Almost every strategic planning expert will agree that leaders should limit the number of strategic priorities to five or less. This guidance is much harder to execute than most would think. Organizations are facing numerous challenges, and the default position is to try to fix everything immediately. This type of strategic planning typically overtaxes the resources of an organization and eventually leads to “planning to fail.”
Leaders have to separate areas they want to incrementally improve from those areas that need significant improvement. The areas needing significant improvement are the ones that should be included in the strategic planning process. However, all the other areas—those needing only incremental improvements or those not having the same level of urgency as the strategic priorities—must still continue to be managed, or they will become crisis areas for future strategic planning.
The lack of a governance process is an additional pitfall for organizations that embark on strategic planning. Many of us have spent valuable time developing a strategic plan only to set it on the shelf until we feel the urge to develop another plan in subsequent years. This lack of governance leads to a static plan and a lack of accountability in terms of the actions required to execute the plan. Strategic Planning Reviews should be held at a minimum of every other month. These meetings should be short on briefings and long on discussion. It is critical that these reviews don’t mix daily issues with strategic issues. If this mix occurs, the meeting normally becomes a meeting of “firefighting” as opposed to strategic thinking. Finally, governance must include a strong link to an organization’s performance management system. If it is important enough to be included in the strategic plan, then it must be important enough to be included on individual performance reviews.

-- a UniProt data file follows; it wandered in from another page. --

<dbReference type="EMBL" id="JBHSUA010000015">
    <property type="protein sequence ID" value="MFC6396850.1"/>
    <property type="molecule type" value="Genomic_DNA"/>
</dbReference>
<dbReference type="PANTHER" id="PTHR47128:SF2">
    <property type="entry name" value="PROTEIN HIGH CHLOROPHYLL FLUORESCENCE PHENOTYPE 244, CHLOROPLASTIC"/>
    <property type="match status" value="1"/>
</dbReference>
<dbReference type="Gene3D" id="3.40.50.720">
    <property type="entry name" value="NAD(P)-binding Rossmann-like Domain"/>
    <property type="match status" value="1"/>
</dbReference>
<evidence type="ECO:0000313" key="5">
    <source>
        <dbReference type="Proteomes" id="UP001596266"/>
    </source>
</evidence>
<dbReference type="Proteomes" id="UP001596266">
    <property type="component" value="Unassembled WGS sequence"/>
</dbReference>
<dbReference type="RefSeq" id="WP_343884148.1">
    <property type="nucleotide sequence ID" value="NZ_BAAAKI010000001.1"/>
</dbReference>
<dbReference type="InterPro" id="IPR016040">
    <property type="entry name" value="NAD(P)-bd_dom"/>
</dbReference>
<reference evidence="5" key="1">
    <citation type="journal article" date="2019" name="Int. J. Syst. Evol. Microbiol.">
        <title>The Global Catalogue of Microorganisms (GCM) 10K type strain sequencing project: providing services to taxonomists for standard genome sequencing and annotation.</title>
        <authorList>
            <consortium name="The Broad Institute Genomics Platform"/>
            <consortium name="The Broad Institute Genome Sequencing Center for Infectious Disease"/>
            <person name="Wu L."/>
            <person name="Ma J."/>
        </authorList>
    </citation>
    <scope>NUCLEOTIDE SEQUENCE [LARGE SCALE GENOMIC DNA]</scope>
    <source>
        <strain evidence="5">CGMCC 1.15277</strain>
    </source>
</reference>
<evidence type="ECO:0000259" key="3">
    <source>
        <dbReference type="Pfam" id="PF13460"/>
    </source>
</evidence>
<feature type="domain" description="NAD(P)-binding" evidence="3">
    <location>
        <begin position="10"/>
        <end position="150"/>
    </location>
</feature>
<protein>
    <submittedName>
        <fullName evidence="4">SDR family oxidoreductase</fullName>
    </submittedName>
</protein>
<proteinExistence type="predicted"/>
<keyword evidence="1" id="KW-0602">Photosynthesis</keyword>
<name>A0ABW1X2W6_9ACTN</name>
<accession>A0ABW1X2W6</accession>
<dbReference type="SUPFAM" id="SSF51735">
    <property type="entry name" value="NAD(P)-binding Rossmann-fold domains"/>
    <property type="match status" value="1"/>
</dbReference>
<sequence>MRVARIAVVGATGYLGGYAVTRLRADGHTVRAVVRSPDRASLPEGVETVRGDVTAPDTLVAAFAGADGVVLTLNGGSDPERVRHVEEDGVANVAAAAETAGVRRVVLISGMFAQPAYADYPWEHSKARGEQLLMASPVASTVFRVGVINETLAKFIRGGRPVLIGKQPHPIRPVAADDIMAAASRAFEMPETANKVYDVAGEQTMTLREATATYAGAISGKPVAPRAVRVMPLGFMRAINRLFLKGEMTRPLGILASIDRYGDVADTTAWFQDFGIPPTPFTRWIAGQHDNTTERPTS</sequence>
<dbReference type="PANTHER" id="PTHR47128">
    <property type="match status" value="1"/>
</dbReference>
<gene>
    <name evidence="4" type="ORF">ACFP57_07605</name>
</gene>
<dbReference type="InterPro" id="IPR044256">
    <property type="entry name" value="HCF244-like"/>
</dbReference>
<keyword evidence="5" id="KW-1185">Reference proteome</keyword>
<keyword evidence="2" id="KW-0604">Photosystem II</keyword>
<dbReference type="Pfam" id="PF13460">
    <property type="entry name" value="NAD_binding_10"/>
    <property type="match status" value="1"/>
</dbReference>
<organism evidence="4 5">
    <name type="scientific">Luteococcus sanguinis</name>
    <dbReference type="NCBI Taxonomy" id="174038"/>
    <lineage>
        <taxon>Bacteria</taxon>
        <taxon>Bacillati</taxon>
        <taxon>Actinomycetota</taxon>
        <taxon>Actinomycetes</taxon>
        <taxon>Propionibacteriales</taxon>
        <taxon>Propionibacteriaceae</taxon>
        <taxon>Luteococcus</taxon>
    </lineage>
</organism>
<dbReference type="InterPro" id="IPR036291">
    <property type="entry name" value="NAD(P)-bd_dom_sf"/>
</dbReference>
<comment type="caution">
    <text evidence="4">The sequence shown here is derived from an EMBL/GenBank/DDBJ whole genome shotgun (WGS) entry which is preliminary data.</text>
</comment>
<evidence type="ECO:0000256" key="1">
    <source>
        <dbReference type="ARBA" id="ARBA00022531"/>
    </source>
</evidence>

The last major pitfall revolves around communication; even when the senior leadership team develops a solid strategic plan, it needs to develop a plan to communicate that strategy to the rest of the organization. There is an old saying that says, “good leaders get everyone rowing the boat, great leaders get them all rowing in the same direction.” Employees need to understand where the senior leaders are taking them and why. Armed with this knowledge, the opportunity for a much higher level of employee engagement exists and, subsequently, a much higher chance of success.
Ultimately, you have to ask this question: “If you are not leading an effective strategic planning process for your organization, then who is?” This is the question I pose to senior leaders in our executive leadership classes. The answer is almost always –“nobody”.
Can your organization survive if the leadership team is solely focused on the problems of today as opposed to preparing for the challenges and opportunities to come? Strategic planning is paramount to an organization’s long-term competitive viability. Too often, the mistakes are made that make strategic planning a “paper” exercise as opposed to a meaningful, worthwhile leadership process.
Parke is a faculty member and the executive director, non-degree programs, for the University of Tennessee, Knoxville (UT), Center for Executive Education. A native of East Tennessee, Parke earned his bachelor’s degree in industrial engineering and executive MBA from UT, joining the university shortly after earning his MBA in 2007. At UT, Parke teaches courses in change leadership, performance management, and talent management.